The Information Center Connections blog is up and running. Carolyn Sosnowski has put a lot of effort into it and it is really worth your reading and subscribing--I do.
It's part of the larger family of Connections blogs (which evolved from our e-newsletters).
Also, the 2008 SLA Salary Survey was just released; new this year: a breakout chapter for CI/Business research There's a blog post with the details and a direct link to SLA site with more information, including summary data. Personally, I don't understand the salary survey. I don't know of anyone making these high salaries--I certainly never did.

Info Center blog:

11 November 2008


Muchos kudos to Michael Stephens, Assistant Professor, GSLIS, Dominican University, River Forest, Illinois--and frequent contributor to OPL--for receiving the Pratt-Severn Faculty Innovation Award from the Association for Library and Information Science Educatiion. The award is "
designed to identify innovation by full-time faculty members, or a group of full-time faculty members, in incorporating evolving information technologies in the curricula of accredited masters degree programs in library and information studies." That certainly describes Michael. CONGRATULATIONS!

10 November 2008


Want to have some fun? Analyze your blog. Here are three courtesy of Helene Blowers (via Stephen Abram’s blog).

Typealyzer “provides a Myers-Briggs type analysis of your blog and shows you the area of the brain that your writing style reflects most.” I am an ISTP and use my left brain. (ISTP: The Mechanic: The independent and problem-solving type. They are especially attuned to the demands of the moment are masters of responding to challenges that arise spontaneously. They generally prefer to think things out for themselves and often avoid inter-personal conflicts. The Mechanics enjoy working together with other independent and highly skilled people and often like seek fun and action both in their work and personal life. They enjoy adventure and risk such as in driving race cars or working as policemen and firefighters.)

Genderanalyzer determines what sex you write like. I test as 68% and, last time I looked in the mirror, I am a woman.

Readability Test determines what grade level your blog is written at. I guess I write over most people's heads: post-grad college level. I think that's because I tend to write long, complicated sentences. Sorry about that folks.

It I were not convinced of the accuracy of these type of analyzers before, I am even less confident in them now. But you might have better results.

Typealyzer: http://www.typealyzer.com
Genderanalyzer: http://genderanalyzer.com
Readability Test: http://www.criticsrant.com/bb/reading_level.aspx

07 November 2008


There’s an interesting article in the latest (November/December 2008, pp. 20-22) issue of Computers in Libraries. In Failure Is Always an Option, Daniel Chudnow [Library of Congress, Washington, DC] encourages us to look at how we fail and “to be willing to share what you’ve learned when things go wrong” (20).

This is one of the problems with the library literature—we only write about “how I did things good in my library,” our successes. We can learn much more from “how I screwed up in my library,” our failures, but you hardly ever read an article about that.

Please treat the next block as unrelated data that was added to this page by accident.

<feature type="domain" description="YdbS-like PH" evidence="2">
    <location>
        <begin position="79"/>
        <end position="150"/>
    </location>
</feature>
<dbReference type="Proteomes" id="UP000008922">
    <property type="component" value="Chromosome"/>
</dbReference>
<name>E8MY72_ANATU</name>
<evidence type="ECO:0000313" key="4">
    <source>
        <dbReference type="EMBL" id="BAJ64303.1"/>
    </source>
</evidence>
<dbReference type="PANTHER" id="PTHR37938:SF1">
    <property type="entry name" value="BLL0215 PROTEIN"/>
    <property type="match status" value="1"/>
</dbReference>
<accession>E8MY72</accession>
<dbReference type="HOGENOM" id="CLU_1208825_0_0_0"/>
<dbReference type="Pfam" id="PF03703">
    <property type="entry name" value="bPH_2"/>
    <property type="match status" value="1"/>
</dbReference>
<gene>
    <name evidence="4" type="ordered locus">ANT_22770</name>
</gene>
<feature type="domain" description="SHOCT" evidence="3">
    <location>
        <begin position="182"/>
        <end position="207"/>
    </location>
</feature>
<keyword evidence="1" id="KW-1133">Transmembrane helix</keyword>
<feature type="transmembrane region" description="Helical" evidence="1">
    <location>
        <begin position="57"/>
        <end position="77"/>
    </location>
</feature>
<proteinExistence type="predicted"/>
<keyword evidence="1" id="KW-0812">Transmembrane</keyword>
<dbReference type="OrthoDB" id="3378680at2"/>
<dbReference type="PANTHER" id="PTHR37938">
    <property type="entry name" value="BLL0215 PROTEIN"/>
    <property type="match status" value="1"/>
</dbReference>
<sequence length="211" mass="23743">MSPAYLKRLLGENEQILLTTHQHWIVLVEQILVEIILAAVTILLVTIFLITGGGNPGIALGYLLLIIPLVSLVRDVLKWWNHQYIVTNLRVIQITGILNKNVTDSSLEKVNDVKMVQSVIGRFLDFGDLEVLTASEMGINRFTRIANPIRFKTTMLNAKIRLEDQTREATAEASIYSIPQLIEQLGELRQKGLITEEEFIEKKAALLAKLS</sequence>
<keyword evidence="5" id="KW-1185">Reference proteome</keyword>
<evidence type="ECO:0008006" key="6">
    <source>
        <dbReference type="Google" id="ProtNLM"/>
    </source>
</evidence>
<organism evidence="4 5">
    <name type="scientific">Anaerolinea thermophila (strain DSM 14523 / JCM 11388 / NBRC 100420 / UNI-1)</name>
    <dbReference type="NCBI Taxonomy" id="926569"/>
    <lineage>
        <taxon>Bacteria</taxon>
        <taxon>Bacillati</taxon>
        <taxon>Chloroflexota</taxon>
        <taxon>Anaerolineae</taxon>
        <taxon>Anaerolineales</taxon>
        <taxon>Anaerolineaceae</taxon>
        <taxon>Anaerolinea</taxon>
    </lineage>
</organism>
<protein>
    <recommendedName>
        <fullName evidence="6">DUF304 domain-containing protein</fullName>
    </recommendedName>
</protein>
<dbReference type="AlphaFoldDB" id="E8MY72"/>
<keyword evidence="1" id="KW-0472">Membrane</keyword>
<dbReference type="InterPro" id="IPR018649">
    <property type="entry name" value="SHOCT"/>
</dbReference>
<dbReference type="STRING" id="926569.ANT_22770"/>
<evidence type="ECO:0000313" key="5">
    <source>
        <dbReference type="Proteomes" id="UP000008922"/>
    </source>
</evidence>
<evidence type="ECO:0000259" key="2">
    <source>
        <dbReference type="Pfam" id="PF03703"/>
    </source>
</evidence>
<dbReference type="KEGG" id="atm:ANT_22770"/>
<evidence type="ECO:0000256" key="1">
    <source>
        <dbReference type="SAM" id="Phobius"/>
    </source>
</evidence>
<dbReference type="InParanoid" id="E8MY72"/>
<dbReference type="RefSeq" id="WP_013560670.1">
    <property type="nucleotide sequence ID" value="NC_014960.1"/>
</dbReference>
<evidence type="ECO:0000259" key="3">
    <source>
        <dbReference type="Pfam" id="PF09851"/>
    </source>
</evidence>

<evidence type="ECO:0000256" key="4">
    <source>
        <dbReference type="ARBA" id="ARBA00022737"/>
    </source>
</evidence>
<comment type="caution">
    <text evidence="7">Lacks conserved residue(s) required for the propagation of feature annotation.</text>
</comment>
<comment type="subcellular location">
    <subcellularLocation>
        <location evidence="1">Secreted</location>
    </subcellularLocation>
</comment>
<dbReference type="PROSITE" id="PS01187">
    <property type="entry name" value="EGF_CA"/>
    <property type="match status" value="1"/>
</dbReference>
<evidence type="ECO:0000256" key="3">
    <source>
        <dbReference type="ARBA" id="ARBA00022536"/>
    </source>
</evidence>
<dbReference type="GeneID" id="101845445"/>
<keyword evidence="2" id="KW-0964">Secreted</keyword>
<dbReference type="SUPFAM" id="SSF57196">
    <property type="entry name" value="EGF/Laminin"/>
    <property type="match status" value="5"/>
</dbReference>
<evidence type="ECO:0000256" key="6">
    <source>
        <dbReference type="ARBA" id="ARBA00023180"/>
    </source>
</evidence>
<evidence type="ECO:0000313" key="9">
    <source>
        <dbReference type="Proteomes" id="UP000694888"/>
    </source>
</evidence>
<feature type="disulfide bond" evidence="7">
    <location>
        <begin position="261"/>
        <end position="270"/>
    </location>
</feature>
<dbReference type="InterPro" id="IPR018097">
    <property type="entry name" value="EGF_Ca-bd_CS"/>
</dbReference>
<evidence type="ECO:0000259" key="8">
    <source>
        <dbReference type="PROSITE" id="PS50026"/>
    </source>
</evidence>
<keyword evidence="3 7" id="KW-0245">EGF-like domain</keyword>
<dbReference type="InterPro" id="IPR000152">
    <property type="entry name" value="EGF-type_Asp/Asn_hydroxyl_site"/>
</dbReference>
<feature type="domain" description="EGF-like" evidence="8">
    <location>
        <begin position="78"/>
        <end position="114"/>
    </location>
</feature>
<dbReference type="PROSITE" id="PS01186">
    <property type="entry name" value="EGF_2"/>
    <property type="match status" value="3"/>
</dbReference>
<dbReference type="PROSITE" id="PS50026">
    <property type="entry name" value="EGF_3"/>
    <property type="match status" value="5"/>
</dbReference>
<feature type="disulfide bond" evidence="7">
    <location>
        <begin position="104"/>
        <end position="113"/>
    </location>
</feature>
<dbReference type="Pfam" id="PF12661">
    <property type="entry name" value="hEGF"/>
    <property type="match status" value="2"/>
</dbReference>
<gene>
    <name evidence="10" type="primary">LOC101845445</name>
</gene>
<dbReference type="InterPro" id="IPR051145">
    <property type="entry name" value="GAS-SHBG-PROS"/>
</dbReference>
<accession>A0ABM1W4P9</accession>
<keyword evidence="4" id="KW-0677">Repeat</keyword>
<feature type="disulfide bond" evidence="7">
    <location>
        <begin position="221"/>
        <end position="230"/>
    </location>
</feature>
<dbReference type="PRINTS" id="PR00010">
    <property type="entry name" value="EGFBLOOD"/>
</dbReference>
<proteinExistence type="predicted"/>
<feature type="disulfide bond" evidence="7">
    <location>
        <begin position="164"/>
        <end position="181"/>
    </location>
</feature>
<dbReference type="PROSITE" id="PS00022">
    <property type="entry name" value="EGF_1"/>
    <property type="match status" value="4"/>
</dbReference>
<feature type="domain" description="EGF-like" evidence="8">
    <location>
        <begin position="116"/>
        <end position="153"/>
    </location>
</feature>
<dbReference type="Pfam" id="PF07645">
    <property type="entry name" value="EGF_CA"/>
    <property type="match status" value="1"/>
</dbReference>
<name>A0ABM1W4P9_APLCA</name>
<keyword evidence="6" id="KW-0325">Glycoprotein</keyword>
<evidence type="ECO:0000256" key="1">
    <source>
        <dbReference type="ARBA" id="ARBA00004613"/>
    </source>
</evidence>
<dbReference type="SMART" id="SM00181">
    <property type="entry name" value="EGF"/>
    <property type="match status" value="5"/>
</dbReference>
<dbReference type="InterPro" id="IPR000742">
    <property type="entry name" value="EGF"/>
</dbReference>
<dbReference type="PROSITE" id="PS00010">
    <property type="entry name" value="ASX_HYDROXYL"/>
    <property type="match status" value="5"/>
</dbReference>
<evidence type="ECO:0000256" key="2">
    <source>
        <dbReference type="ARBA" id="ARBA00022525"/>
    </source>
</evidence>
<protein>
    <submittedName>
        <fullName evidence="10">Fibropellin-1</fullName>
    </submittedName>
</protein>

You should read this article, take it to heart, and write about your failures and what you learned from them.

05 November 2008


I found a neat guide to help you with your IT issues. TechSoup has a set of guides called MaintainIT Project Cookbooks. All three would be good for OPLs, but one is designed especially for us: The Joy of Computing: Small & Rural Libraries. Each chapter is called a “Meal Plan” (a cute contrivance—ignore it). They include: Focusing on Your Ingredients for Success, Meat and Potato Patron Computers, Volunteers for the Kitchen, Computer Culinary Academy—Getting the Technology Training You Need, and Future Menus for Library Technology Services. There is also an appendix on tips and tricks and an index.

This is all available as a free download or you can purchase a bound copy for only $8.92.

The other two cookbooks are: Recipes for a 5-Star Library and Planning for Success.

“The MaintainIT Project is an effort of CompuMentor, home to TechSoup, a non-profit serving fellow nonprofits and [US] public libraries with technology information, resources, and project donations.” It is funded by the Gates Foundation.

Another service of TechSoup is the provision of software at discounts up to 90 percent. There are other programs (including computers) available for public libraries that are 501(c)(3) organization.


Free download: http://www.maintainitproject.org/files/TheJoyofComputing-061807.pdf
The other Cookbooks: http://www.maintainitproject.org
Purchase: http://www.cafepress.com/maintainit
Software discounts: http://www.techsoup.org/stock/libraries/default.asp

04 November 2008


Berinstein, Paula, Business Statistics on the Web: Find Them Fast—At Little or No Cost, Medford, NJ: CyberAge Books, 2004, ISBN 0-910965-65-X, US$29.95, foreword by Charles Cotton [former chair, Globespan Virata, Cambridge, England].

Berinstein, co-founder of Paula Hollywood, Inc., an animation software company and author of Finding Statistics Online (with Susanne Bjorner, Medford, NJ: Information Today, Inc., 1998, ISBN 978-0-910965-25-5, US$29.95), has put together an impressive guide to sources of statistics relating to business, economics, and marketing. Chapter One, Quick Start, has “the absolute best tips” and “starting points for busy people.” Succeeding chapters cover sources of statistics and general search tips, followed by chapters covering US industry, non-US industry (heavy on English-speaking countries), market research, economic and financial statistics, company info, and demographics and population. She ends with a chapter on special tips and tricks, and “Your Competitive Advantage: Estimating Company Numbers You Can’t Get.” There are 32 sidebars and case studies and a glossary of statistics terms (from her previous book).